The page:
Researchers have been sifting through the dust that accumulates in homes all. And they discovered some significant problems.
Researchers at Duke University published a study with The Endocrine Society, in which they found a common household chemicals – such as detergents, cleaning products, paints, cosmetics and plastics – attached to many of the tiny specks of dust that floats around domestic premises.
These chemicals, however, is often endocrine-disrupters.
This means that they are compounds that mimic human hormones.
And these hormones can trigger the natural mechanisms of the body to start packing away fat.
But their greatest concern is the withdrawal of whom it affects most: children crawling floor and sticking their ugly fingers in his mouth.
"These are some of the first studies to investigate the association between exposure to chemical mixtures that are present in the room and the metabolic health of children living in these homes," said researcher Dr. Christopher Kassotis from Nikolaev school environment.
"We found that two-thirds of the dust extracts have been able to contribute to the development and half the fat cells contribute to the proliferation of fat cell precursor to 100 micrograms, or about 1000 times lower than what children consume on a daily basis."
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Small children are believed to be consumed somewhere between 60 and 100 milligrams of dust every day.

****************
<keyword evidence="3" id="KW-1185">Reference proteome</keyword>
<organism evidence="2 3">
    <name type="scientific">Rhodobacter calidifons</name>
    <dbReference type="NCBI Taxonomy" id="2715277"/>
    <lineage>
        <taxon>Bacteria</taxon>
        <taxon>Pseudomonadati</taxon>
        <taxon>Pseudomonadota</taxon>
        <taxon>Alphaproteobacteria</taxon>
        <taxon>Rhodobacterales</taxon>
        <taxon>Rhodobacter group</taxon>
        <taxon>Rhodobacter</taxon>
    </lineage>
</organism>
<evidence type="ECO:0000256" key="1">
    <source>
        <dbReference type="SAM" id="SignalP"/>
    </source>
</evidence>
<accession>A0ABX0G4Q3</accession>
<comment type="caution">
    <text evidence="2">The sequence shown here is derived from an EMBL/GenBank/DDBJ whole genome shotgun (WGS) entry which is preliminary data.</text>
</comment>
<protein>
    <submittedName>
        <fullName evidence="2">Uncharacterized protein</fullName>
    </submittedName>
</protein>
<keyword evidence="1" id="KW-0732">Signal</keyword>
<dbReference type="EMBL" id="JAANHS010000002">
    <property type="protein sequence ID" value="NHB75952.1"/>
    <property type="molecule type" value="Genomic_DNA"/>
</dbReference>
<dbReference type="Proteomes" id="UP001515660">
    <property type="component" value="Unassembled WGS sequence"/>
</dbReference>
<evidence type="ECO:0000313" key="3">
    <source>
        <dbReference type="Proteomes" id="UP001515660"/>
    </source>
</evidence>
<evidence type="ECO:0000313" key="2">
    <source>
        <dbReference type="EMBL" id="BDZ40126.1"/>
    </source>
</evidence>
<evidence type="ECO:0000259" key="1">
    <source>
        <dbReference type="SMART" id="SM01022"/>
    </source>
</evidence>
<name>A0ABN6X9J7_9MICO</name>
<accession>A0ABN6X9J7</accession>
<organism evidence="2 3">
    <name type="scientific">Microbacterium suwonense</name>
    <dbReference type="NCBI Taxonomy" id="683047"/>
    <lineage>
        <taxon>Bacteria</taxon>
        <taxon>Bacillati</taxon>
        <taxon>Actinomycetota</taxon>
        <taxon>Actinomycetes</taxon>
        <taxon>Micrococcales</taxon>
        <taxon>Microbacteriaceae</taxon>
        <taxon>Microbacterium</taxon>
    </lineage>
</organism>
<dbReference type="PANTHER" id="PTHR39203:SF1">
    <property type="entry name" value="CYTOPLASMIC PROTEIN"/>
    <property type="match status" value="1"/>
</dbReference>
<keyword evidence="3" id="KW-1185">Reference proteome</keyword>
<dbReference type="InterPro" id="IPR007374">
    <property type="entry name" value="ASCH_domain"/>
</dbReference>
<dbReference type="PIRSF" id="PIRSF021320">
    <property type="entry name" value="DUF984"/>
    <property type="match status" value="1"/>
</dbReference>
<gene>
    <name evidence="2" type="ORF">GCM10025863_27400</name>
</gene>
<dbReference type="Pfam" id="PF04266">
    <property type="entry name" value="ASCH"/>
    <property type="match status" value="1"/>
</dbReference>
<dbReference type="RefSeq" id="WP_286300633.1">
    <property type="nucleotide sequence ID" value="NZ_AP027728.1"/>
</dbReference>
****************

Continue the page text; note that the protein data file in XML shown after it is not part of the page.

It has been shown previously, some endocrine disruptive household products – which contain chemical category called phthalates – can cause fat cells to raise triglycerides (fat) that circulate in the blood. Then they are stored until other hormones do not cause them to release back into the blood stream as an energy source.
This study adds further weight to the understanding of the issue.
About 200 North Carolina homes were selected for dust. More than 100 chemicals have been found in them later in the lab. About 70 of them had no significant impact than the development of fat cells.
"This suggests that the mixture of chemical substances, which occur in the room may be driving these effects," said Kassotis.
The study warns that even relatively low concentrations of these chemicals in the dust phthalates can cause fat cell precursors.
The researchers are continuing their investigation to determine the exact home products that produce this pollution.
Phthalates have been linked to a wide range of issues ranging from fertility problems, liver disease and some cancers.